W3C home > Mailing lists > Public > public-html@w3.org > September 2013

Re: Conformance requirements on browsers

From: Simon Pieters <simonp@opera.com>
Date: Fri, 13 Sep 2013 13:29:12 +0200
To: public-html@w3.org, "Jukka K. Korpela" <jukka.k.korpela@kolumbus.fi>
Message-ID: <op.w3ckuyczidj3kv@simons-macbook-pro.local>
On Fri, 13 Sep 2013 10:57:05 +0200, Jukka K. Korpela  
<jukka.k.korpela@kolumbus.fi> wrote:

> I’d still like to see where this is stated. User agents are required to  
> process elements and attributes in certain ways, but where does the spec  
> forbid them from doing anything additional with them?
> As I tried to point out, the spec strongly discourages vendor  
> extensions, but it does not forbid them. In 2.2.3, a document using  
> vendor extensions is declared non-conforming. Wouldn’t this be the place  
> to say that a user agent supporting vendor extensions is non-conforming  
> too, if this is what is meant? It says: “New element names should not be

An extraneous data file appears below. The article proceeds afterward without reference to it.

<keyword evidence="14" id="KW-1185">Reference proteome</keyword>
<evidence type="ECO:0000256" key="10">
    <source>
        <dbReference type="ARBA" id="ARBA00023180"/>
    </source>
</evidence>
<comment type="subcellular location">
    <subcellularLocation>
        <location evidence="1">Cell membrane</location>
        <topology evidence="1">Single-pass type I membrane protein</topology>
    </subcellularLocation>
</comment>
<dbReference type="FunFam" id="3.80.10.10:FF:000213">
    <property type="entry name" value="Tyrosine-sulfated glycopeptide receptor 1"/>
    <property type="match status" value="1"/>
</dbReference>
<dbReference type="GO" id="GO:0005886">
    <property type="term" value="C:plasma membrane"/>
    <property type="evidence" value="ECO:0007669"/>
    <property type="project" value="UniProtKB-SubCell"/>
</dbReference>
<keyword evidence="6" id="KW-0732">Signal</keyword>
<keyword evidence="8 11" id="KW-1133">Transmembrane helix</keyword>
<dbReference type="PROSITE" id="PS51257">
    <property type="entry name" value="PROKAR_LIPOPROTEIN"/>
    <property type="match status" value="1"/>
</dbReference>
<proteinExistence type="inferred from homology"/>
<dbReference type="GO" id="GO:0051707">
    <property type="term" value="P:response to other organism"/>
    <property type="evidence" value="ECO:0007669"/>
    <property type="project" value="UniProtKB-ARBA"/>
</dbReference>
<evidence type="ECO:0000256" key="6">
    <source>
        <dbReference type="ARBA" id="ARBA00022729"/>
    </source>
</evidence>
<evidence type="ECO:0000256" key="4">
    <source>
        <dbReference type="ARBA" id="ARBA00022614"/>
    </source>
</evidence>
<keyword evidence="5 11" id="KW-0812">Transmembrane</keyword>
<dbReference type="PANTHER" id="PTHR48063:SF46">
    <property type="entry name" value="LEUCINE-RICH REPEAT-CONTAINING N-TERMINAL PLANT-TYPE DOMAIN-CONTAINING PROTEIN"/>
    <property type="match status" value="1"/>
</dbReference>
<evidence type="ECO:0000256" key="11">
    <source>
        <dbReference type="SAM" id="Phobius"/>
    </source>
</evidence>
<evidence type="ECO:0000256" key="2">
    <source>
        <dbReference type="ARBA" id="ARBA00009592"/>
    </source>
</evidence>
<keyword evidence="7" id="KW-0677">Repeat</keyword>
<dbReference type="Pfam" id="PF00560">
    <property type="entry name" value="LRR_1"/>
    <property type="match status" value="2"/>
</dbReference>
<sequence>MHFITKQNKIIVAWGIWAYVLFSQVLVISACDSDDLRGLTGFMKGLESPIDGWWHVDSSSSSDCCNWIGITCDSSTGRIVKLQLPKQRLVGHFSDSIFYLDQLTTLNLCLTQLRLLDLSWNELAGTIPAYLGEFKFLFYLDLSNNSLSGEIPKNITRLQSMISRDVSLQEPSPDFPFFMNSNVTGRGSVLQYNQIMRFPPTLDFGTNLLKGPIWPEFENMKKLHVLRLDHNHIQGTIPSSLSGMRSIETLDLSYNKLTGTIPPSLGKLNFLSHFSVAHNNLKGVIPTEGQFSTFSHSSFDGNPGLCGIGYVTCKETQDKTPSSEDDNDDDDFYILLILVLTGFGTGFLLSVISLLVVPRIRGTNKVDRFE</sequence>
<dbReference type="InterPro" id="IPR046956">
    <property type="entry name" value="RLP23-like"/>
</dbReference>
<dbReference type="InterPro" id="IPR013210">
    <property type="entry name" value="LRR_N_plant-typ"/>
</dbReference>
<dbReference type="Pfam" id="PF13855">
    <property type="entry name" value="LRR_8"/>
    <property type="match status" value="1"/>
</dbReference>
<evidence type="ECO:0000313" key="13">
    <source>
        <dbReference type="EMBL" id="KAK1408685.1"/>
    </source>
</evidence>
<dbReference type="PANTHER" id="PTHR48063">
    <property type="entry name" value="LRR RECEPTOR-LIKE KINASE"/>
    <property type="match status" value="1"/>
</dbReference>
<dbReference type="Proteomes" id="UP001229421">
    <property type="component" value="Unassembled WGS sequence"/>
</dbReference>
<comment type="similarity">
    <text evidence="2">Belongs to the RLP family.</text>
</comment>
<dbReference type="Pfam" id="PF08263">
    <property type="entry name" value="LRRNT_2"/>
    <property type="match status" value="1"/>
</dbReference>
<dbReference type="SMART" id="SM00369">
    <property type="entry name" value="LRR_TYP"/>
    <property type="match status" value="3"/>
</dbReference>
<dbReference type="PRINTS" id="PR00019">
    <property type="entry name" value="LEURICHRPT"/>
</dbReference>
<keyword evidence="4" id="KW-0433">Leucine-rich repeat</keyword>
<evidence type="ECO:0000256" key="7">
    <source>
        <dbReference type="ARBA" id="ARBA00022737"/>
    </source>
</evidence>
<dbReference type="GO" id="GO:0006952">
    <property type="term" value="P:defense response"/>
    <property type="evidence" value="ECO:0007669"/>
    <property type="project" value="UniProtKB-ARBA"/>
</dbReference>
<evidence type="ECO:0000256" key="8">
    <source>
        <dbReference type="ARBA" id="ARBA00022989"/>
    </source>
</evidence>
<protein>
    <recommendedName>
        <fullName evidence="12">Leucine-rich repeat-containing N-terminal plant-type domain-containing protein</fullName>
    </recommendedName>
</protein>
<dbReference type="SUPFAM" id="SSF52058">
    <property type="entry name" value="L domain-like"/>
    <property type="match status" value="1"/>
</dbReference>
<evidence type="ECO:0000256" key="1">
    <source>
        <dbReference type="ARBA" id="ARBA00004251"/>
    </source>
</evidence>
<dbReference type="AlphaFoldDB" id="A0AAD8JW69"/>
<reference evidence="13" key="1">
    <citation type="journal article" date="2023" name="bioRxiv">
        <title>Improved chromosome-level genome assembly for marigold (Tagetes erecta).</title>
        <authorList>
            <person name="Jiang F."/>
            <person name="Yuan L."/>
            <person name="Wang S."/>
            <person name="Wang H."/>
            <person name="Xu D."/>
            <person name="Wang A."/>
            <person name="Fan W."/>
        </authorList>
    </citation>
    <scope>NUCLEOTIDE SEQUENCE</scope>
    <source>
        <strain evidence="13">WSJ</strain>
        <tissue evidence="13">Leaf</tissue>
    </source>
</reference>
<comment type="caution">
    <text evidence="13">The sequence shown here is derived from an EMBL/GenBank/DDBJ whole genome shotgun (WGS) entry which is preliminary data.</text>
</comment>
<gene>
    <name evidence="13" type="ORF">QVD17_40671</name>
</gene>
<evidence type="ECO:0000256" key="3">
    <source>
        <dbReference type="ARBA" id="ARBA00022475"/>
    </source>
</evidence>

> created.” By saying “should” and not “shall”, this seems to mean that a  
> browser supporting an element not mentioned in the spec at all may be  
> conforming.
> It sounds illogical that a browser is not allowed to support <bgsound>  
> but is allowed to support <backgroundsound>.

So a bit more context:

For markup-level features that are intended for use with the HTML syntax,  
extensions should be limited to new attributes of the form  
"x-vendor-feature", where vendor is a short string that identifies the  
vendor responsible for the extension, and feature is the name of the  
feature. New element names should not be created.

So new elements should not be created, you're right that that means that  
there can exist situations in which it is conforming for a UA to do so  
anyway. The other requirement is that such extensions should be named as  
"x-vendor-feature", but again there can exist situations in which it is  
conforming for a UA to use a different naming.

This suggests that both "bgsound" and "backgroundsound" *could* be  
vendor-specific extensions, and can be conforming if the UA vendor has  
valid reasons and has carefully considered the implications before  
implementing it. However, if a particular browser has just kept an old  
element around since the dawn of time (or at least since before this  
requirement existed in the spec), it's hard to argue that they comply with  
these "should" and "should not".

Simon Pieters
Opera Software
Received on Friday, 13 September 2013 11:29:48 UTC

This archive was generated by hypermail 2.4.0 : Saturday, 9 October 2021 18:46:05 UTC